I expect The Open Group to put the ArchiMate standard downloadable on its website in the near future, but their members get access earlier (like they did with TOGAF 9). They just need to flesh out the licensing terms, which will probably resemble those of TOGAF. The new standard document combines and integrates a number of the sources Adrian has mentioned.

    Regards,

    Marc

  7. Andrew Josey says:

    The ArchiMate 1.0 Technical standard will be publically available during the week commencing April 27th 2009. The members only edition was for the period while the hardcopy and launch were being prepared. The launch event is in London at the Enterprise Architecture Practitioners Conference April 28 – May 1st.

  8. NickMalik says:

    Wow, I got some great responses to this post.  

    I’m glad that the Open Group is about to make the document public.  Perhaps it was unfair of me to expect that they would release the document at the same time as they voted to make it a standard.  😉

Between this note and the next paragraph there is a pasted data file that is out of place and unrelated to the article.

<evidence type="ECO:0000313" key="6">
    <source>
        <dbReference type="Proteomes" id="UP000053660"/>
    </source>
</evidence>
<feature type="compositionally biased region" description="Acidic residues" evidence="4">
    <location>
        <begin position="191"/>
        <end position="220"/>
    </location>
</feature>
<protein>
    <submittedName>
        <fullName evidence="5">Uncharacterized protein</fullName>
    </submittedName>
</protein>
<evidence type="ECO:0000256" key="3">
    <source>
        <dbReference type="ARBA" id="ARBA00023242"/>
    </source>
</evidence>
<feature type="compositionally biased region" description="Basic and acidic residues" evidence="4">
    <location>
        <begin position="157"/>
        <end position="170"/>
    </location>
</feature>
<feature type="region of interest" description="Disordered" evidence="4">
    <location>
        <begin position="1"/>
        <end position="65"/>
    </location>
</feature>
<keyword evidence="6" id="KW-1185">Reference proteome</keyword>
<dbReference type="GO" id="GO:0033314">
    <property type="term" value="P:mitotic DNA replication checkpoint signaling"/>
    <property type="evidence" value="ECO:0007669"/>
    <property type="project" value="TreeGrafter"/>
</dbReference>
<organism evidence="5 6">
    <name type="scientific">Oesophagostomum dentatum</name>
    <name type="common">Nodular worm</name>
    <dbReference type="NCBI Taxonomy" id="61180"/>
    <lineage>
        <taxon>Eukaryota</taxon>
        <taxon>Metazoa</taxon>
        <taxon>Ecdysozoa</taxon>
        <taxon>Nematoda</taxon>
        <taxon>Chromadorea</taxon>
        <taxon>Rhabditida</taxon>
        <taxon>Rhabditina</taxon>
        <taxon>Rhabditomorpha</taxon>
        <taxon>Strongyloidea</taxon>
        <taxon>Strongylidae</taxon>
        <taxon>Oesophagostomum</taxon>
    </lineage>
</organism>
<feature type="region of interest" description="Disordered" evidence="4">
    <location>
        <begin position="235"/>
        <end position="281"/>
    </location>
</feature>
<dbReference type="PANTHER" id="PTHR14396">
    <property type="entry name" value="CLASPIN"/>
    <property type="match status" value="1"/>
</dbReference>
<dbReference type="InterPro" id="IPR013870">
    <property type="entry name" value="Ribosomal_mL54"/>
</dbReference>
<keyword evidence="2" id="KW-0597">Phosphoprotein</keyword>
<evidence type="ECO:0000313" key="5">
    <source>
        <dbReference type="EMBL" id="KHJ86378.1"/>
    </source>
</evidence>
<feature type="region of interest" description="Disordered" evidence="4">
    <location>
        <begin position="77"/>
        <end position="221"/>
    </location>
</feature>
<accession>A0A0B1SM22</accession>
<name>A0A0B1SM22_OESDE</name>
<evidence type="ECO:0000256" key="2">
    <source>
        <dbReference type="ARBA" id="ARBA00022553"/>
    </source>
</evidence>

Marc: Just as it is foolish to have a field in a database table that holds two different types of values, it is foolish to "reuse" a symbol from one standard in another with "similar" meanings.  

    I disagree that they were successful and I hope that wisdom will prevail to allow completely different icons to emerge in the final UML profile.  

    My cursory examination of the Archimate metamodel has shown me some pretty serious gaps and some very odd choices.  I’ll do a good bit more study before I blog on Archimate, but there is definitely a considerable amount of room for improvement.

    — N

  9. Craig Martin says: